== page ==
In the year 2000, the 189 member states of the United Nations agreed upon a set of goals the Millennium Development Goals (MDGs) the achievement of which would be prioritized by both developing countries and the wealthier countries that provide assistance. The MDGs highlighted the critical links between improving health, education, and the status of women and children and achieving meaningful and equitable development for the world's poor. However, with little financial commitment from the developed world, meager progress has been made towards achieving the MDGs.

Much of the assistance to poor countries in the last three decades has been given with the goal of building market-based strategies to attain development, with the idea that these strategies would be self- sustaining. Yet, as we see in our own country today, the private sector has insufficient responsibility to protect the vulnerable. Not surprisingly, market strategies in the developing world have failed to provide the services needed to the world's poorest. Additionally, money for health has typically been given to U.S. organizations to deliver a single or small cluster of interventions as opposed to building systems to deliver care and addressing the root causes of disease. We believe that accountability and a rights-based approach is best served if services are delivered in the public sector in a democratic society in which the populace has a say in the implementation.

A poignant example of the failure to deliver health to the world's poor is the fact that the number of women who die in childbirth has remained constant despite 40 years of development assistance targeted toward "safe motherhood." Programs taught traditional birth attendants sterile techniques for home deliveries and when to refer women for medical care. Yet no money was spent on the development of modern medical facilities with access to blood, surgery, and the skilled providers needed to avert maternal death. The rare services that do exist in poor countries are simply too costly for the majority of poor women.

We believe that U.S. health and development assistance should address both the root causes of ill health poverty and inequality and be directed toward building public sector institutions to help governments respond to the needs of their people. Aid should be transparent on both donor and recipient sides and accountable to the target population the poor who need services most. The new Administration and Congress have a unique opportunity to redefine foreign aid policy to help those most impoverished and to save lives. Implementing the recommendations of this paper would have an enormous impact. For further details related to each recommendation, we encourage you to refer to our longer, accompanying document (which can be found at


Improving Means of Funding

Commit to a comprehensive approach to health:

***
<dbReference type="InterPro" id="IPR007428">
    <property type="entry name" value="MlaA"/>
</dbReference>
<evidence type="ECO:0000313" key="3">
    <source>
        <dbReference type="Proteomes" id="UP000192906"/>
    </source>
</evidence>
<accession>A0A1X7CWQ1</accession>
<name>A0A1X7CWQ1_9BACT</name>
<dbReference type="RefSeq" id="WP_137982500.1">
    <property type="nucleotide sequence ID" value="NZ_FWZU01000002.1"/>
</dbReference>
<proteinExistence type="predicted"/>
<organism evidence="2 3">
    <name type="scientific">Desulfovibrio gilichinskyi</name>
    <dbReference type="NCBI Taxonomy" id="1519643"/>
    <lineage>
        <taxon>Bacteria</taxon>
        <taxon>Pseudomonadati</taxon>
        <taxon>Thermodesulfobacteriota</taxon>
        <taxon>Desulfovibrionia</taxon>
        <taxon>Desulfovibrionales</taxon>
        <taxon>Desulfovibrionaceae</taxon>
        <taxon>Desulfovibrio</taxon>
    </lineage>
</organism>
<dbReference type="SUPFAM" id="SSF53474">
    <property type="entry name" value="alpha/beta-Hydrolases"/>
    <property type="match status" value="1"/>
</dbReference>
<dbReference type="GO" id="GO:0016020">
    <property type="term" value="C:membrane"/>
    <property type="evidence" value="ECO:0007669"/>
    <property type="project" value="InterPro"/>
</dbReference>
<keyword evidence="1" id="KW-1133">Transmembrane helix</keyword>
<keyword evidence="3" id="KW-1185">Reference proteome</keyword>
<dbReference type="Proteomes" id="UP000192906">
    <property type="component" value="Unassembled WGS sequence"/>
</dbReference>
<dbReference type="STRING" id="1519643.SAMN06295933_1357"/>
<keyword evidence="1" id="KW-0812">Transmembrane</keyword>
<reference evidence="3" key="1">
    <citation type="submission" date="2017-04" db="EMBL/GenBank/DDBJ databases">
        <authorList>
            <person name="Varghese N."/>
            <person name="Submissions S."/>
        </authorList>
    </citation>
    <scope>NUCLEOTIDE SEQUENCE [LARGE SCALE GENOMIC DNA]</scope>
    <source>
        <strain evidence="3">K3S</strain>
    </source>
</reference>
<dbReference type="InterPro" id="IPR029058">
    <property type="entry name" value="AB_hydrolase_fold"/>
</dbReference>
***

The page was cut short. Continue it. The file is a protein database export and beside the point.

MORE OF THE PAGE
1. Develop sustained financing to effectively and efficiently disburse funds to health programs with multi-year funding cycles rather than annual appropriations
  2. Increase Official Development Assistance to 0.7% of GNI and proportionately increase funding for all global health programs, capitalizing on vertical funding currently available, with a focus on maximizing outcomes.
  3. Fully appropriate the authorized $48 billion for HIV/AIDS, tuberculosis, and malaria for 2009 2013 (PEPFAR).
  4. End the vertical versus horizontal funding debate and commit to a comprehensive health care approach.

Address inefficiency in aid:

  1. Develop a framework to better evaluate programs and measure their effectiveness and efficacy.
  2. Require all agencies and initiatives to assess performance of programs and individual projects; examine money flows and the variability of impact which may not be seen at the macro level so as to determine more efficient multilateral mechanisms and NGOs through which to channel money.
  3. Institute a policy of complete transparency in U.S. foreign aid, shedding light on the costs that significantly decrease the percentage of aid reaching recipient countries.

Improving Health Care Delivery

Build local / national capacity:

  1. Direct more U.S. aid to recipient country public sectors to develop health systems and encourage other donor countries to follow suit. Such funds should be allocated to refurbish facilities, hire and train new clinical and administrative staffs, compensate existing Ministry of Health staff, and waive patient user fees.
  2. Increase the total number of health workers in resource-poor areas to, at a minimum, 2.3 doctors, nurses, and trained midwives, and 1.8 health auxiliaries (including community health workers) per 1,000 residents; provide full support for pre-service training and retention for at least 140,000 new health professionals.